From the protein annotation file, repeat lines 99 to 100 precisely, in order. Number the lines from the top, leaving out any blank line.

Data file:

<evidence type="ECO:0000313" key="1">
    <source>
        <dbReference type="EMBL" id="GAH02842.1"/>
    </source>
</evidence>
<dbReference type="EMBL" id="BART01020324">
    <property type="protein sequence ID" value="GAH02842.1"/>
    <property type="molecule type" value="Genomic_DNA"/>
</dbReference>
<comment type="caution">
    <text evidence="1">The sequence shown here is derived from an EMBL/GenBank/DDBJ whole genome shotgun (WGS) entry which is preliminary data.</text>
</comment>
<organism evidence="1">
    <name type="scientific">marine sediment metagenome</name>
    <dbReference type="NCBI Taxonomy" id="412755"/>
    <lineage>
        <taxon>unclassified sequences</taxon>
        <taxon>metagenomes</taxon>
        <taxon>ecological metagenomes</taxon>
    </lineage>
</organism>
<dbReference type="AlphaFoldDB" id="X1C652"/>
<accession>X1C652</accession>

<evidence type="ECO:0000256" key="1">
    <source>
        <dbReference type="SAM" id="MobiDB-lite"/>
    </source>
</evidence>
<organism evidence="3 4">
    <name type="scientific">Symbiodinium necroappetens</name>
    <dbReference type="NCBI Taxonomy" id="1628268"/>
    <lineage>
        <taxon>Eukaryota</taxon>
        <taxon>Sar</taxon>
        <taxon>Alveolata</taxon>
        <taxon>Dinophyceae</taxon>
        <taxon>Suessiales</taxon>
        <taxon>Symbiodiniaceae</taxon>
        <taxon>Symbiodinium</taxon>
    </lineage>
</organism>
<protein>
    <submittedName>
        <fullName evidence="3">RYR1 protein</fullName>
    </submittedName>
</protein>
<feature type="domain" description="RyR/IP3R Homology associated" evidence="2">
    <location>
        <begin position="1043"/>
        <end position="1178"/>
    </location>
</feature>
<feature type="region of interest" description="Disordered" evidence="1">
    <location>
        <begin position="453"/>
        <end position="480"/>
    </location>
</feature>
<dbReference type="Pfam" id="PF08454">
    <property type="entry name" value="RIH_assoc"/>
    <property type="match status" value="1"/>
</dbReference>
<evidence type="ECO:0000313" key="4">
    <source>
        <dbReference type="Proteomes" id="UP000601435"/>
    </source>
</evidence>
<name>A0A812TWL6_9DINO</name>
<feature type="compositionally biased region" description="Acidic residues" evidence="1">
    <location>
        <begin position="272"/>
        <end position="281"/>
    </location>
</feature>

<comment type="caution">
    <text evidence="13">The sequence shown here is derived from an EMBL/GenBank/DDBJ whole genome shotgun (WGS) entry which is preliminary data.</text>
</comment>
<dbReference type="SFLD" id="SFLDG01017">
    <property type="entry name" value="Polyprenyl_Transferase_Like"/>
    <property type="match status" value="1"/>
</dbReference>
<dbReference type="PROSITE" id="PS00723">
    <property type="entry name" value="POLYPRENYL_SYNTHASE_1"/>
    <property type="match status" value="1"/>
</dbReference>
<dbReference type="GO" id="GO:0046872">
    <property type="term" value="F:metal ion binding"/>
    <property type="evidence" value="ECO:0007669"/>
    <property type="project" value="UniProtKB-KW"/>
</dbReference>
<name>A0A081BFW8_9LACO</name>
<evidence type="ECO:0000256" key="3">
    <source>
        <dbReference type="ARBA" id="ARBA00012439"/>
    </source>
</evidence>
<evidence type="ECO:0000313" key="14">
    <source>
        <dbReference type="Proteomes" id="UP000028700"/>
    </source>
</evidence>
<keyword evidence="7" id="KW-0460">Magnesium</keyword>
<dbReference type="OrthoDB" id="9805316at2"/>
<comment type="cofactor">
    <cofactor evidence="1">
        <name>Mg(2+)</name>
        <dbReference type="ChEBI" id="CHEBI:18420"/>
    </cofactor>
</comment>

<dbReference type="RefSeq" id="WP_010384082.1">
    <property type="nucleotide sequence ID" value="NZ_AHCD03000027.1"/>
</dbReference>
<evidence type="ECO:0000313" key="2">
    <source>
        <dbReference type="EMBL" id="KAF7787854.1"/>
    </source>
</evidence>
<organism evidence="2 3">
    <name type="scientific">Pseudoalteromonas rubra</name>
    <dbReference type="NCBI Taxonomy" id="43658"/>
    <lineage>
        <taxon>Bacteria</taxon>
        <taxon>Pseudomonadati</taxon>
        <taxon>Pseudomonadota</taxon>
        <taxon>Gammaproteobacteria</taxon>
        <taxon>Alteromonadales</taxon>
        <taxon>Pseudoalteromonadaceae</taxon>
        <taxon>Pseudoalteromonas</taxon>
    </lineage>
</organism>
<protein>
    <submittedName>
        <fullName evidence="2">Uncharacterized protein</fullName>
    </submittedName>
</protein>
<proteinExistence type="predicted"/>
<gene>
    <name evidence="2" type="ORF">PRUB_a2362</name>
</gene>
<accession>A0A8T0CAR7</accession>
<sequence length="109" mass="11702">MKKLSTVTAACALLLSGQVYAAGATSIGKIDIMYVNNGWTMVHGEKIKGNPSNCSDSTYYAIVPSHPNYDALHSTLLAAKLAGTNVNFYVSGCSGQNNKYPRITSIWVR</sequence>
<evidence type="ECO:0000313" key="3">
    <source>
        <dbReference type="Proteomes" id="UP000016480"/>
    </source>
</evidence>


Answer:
        <dbReference type="Proteomes" id="UP000028700"/>
    </source>